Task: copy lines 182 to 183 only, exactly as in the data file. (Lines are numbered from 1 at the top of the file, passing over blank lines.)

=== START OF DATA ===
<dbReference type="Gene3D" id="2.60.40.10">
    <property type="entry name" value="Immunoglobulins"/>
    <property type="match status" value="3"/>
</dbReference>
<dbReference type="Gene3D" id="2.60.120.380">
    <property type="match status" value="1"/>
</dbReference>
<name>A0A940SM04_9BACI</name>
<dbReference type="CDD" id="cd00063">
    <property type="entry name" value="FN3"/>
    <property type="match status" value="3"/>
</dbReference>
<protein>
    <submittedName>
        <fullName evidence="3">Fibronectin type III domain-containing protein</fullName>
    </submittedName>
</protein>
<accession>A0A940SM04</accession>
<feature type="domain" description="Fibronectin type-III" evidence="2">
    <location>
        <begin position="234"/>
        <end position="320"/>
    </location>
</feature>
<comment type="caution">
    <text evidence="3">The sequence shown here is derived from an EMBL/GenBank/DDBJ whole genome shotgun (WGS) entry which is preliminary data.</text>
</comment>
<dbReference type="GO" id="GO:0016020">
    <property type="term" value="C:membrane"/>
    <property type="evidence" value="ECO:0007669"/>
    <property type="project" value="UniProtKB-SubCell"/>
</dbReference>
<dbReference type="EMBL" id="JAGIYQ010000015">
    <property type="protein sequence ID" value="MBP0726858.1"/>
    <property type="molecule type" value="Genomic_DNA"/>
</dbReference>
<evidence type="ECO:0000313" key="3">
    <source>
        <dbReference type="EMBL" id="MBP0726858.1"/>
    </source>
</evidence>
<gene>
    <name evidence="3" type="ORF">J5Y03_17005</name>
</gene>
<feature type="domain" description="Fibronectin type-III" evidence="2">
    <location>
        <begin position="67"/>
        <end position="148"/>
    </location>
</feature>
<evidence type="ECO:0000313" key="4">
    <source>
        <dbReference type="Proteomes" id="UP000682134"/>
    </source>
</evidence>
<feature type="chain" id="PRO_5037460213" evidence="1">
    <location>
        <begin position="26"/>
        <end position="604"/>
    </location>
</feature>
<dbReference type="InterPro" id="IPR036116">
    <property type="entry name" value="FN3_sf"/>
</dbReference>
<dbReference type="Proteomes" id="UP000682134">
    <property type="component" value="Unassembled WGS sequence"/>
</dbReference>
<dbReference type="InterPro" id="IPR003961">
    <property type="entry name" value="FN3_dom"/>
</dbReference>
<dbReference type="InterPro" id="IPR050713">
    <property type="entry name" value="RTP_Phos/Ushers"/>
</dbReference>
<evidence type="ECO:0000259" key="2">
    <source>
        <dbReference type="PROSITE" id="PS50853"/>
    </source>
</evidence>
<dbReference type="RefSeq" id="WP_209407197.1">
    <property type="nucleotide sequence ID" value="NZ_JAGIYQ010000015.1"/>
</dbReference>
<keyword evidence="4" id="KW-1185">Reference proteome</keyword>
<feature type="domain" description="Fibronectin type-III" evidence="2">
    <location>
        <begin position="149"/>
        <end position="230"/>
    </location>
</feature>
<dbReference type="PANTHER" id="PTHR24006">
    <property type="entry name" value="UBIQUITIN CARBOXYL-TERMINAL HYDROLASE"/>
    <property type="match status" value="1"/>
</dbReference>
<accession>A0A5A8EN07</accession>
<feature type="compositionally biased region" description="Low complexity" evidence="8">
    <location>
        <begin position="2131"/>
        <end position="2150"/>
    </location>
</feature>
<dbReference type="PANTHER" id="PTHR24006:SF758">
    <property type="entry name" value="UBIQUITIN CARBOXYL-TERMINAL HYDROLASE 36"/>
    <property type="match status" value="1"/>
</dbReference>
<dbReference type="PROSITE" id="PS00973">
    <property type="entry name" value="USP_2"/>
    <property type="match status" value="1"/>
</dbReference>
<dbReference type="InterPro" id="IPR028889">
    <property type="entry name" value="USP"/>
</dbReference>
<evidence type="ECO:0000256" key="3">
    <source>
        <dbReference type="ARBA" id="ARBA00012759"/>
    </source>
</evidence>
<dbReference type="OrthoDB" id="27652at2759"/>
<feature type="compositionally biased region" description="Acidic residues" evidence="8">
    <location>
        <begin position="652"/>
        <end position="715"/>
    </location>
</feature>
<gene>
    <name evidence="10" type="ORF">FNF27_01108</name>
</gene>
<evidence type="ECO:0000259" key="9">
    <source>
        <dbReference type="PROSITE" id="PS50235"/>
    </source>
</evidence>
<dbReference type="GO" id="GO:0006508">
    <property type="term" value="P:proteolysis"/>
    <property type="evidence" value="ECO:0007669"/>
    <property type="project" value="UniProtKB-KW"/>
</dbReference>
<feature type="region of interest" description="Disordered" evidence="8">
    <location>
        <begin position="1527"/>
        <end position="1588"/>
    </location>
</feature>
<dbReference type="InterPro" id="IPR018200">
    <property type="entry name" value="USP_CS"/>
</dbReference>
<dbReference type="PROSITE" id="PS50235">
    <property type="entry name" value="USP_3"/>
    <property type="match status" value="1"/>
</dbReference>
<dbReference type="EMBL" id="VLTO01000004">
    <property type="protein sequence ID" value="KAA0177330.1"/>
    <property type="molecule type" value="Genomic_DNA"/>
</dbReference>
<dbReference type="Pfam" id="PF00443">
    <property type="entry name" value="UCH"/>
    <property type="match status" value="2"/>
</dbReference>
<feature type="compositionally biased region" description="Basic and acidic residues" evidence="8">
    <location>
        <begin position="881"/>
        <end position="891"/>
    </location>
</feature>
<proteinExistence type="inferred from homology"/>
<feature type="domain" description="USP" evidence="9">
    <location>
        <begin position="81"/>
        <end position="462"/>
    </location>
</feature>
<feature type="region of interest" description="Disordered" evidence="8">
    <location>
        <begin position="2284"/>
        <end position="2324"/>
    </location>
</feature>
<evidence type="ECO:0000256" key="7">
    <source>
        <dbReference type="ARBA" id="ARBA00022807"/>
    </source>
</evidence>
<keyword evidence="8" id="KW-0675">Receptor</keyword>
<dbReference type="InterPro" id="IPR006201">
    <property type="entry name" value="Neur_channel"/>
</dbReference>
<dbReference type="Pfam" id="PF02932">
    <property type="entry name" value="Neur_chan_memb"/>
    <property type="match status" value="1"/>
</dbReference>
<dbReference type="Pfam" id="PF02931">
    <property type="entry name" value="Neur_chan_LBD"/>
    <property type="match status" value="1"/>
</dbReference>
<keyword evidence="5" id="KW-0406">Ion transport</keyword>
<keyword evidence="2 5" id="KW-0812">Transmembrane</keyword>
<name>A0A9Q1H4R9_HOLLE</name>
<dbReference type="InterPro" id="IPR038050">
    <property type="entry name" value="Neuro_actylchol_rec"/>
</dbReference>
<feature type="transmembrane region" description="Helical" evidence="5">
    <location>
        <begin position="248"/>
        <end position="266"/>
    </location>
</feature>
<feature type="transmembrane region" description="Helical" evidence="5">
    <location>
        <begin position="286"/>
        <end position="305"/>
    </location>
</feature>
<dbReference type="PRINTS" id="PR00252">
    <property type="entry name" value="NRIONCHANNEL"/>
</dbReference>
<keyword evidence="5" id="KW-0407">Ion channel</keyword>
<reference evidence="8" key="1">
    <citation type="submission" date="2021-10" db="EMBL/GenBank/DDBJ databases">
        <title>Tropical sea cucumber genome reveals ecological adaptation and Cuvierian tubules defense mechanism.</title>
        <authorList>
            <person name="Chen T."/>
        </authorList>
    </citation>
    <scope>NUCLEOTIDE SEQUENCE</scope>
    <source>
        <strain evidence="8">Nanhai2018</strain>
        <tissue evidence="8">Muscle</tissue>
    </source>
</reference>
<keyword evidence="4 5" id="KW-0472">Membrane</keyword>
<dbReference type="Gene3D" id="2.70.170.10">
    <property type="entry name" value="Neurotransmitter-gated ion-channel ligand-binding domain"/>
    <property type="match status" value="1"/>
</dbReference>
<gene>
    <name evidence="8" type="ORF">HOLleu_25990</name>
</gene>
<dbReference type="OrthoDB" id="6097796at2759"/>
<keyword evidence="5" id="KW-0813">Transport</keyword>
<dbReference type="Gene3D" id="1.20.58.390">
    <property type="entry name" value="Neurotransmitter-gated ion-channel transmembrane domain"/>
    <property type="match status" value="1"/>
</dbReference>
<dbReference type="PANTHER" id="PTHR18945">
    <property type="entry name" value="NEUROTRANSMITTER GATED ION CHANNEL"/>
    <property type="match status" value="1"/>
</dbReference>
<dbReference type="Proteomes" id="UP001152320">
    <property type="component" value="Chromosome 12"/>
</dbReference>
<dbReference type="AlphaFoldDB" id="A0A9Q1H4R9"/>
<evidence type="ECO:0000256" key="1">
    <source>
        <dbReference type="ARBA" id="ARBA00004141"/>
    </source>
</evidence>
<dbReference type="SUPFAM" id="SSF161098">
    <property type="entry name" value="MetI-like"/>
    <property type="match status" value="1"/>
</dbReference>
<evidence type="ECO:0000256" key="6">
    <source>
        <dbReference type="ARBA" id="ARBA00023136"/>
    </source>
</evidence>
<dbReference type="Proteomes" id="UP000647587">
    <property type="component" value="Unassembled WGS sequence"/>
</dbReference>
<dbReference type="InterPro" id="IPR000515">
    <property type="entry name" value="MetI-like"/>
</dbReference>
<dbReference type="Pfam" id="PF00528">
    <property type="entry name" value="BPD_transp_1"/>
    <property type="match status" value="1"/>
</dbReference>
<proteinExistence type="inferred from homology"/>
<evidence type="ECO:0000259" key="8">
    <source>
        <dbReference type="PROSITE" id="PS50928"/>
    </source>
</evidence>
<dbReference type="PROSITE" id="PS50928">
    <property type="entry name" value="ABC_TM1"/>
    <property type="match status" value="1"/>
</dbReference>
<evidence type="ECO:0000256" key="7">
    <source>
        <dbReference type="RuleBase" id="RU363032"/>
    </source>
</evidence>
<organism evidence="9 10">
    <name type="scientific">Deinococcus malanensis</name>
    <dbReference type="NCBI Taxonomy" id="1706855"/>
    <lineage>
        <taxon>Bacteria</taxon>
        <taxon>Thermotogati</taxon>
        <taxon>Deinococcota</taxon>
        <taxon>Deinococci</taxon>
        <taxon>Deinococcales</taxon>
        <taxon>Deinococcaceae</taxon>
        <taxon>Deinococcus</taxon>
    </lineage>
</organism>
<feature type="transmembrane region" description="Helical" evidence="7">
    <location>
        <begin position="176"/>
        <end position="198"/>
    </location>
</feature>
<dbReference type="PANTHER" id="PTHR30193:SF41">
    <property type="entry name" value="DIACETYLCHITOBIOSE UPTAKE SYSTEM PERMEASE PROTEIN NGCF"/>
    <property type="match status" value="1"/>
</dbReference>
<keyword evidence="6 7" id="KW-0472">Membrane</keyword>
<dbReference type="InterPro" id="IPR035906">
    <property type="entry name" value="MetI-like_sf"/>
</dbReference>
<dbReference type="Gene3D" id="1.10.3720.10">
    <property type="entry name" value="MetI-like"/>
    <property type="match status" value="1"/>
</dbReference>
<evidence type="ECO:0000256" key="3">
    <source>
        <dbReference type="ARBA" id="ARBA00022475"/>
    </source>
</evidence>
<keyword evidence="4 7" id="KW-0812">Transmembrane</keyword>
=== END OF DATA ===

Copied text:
<dbReference type="InterPro" id="IPR006201">
    <property type="entry name" value="Neur_channel"/>